There’s a scene in a movie called The Perks of Being a Wallflower, where a 15-year old boy named Charlie asks his English teacher for some advice about a female friend that he cares deeply about.
“Why do nice people choose the wrong people to date?” he asks with sincerity.
The reply was what I consider the ‘making’ of the movie, as it’s so heartbreakingly honest: “We accept the love we think we deserve.”
I wonder what would be possible if we were to teach little girls a perspective of self-love that went beyond spa days, dark chocolate treats, and bubble baths.
What if we were to…
Teach her to uncover and surrender the beliefs and behaviors that are out of integrity from what she says she wants.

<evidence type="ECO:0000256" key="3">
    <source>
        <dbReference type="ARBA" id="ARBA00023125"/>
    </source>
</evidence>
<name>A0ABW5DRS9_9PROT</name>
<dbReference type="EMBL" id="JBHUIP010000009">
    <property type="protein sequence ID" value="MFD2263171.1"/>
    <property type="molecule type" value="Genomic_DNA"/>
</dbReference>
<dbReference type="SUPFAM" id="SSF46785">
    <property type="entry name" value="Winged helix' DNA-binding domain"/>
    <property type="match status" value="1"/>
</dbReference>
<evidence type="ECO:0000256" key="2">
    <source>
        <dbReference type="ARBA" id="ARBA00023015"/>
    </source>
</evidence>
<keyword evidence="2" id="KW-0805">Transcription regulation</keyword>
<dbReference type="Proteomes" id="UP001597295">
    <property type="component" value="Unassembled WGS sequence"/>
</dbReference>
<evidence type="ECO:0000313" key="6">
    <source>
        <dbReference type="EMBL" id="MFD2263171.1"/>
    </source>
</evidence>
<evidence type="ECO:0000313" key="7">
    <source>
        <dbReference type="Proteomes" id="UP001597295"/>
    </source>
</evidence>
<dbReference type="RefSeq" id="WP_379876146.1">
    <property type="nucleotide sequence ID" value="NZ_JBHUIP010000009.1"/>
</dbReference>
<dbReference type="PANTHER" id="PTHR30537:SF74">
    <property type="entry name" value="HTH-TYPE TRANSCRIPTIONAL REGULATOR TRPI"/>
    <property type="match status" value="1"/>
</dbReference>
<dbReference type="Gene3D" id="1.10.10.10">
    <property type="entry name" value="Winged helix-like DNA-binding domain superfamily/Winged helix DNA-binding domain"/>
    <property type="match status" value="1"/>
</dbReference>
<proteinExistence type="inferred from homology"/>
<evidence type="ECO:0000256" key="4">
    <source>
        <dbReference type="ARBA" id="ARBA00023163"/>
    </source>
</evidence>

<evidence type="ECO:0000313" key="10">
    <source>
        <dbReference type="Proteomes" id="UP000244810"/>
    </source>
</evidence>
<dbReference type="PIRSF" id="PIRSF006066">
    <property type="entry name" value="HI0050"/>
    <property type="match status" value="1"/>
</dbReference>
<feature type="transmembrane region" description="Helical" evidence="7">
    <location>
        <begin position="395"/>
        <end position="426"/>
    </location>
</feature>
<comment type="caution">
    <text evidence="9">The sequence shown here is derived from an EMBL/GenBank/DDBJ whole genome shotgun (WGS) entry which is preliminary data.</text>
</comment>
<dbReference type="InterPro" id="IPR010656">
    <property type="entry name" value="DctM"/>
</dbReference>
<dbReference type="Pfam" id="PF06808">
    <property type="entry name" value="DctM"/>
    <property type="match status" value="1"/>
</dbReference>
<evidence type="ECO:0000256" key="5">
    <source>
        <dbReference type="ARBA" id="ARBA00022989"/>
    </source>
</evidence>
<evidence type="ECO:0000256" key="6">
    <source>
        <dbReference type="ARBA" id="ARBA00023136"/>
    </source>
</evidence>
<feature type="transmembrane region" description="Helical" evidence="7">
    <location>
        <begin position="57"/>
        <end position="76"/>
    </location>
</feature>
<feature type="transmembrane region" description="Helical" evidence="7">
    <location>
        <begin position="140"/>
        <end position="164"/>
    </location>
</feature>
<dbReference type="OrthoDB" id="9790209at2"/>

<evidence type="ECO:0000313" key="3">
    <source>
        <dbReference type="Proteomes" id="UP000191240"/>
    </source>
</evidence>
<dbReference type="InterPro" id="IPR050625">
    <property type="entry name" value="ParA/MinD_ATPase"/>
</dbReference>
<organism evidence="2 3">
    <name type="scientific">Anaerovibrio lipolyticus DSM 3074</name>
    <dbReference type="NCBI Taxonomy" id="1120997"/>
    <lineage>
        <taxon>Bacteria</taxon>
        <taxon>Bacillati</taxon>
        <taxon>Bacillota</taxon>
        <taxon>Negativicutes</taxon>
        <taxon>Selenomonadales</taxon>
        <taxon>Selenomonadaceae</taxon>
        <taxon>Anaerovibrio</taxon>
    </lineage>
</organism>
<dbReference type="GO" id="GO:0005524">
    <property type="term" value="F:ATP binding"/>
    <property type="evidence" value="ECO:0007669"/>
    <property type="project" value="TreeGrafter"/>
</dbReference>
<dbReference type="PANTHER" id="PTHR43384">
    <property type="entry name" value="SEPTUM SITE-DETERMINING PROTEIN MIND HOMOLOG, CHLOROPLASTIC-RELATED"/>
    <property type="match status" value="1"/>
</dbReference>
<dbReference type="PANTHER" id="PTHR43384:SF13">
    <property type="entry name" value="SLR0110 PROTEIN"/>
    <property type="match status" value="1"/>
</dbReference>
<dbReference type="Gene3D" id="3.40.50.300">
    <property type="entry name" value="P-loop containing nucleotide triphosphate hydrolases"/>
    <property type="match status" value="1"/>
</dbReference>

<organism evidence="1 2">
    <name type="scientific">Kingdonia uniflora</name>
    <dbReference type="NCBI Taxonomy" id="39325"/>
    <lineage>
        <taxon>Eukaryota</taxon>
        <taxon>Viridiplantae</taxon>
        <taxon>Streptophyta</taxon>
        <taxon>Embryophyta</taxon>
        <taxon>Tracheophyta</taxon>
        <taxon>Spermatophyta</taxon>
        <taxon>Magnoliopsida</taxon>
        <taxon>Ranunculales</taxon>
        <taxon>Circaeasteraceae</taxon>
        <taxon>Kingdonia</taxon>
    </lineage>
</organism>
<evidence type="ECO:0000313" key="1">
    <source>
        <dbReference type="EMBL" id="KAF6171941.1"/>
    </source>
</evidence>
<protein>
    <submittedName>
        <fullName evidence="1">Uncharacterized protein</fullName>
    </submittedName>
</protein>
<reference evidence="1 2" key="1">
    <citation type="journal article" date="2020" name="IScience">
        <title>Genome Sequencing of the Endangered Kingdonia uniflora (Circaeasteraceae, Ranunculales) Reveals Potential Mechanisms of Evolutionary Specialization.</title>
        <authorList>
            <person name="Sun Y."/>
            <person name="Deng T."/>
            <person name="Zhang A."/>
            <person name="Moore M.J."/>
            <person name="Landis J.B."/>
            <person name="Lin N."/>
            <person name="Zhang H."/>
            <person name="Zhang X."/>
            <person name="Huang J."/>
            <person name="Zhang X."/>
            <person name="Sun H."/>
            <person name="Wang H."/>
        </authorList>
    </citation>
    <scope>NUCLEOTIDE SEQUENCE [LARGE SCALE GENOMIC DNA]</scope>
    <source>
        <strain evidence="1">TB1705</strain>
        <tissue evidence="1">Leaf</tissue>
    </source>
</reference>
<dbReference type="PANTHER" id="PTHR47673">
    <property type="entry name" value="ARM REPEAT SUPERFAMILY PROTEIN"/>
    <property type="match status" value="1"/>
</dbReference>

Guide her to courageously take a regular look in the mirror to truly see what thoughts and identities have been guiding her most undesirable habits and patterns on auto-pilot.
Encourage her to listen to her stories and her repetitive language and be willing to do what it takes to rewrite and rewire in honor of making the most out of her precious existence.
Empower her to define and refine the character traits she’ll need to develop to move beyond her perceived limitations.
Enable her to bring her full self to the world and remember to always lead by example.
The scene in that movie ends with Charlie asking another thoughtful question: “Can we make them know they deserve more?”
His teachers reply, “We can try.”
Below is a ‘recipe’ for self-love—a sort of ode—to all the teachers who have taught me to savor the complexity of life’s palate, and most importantly, to know I deserve more.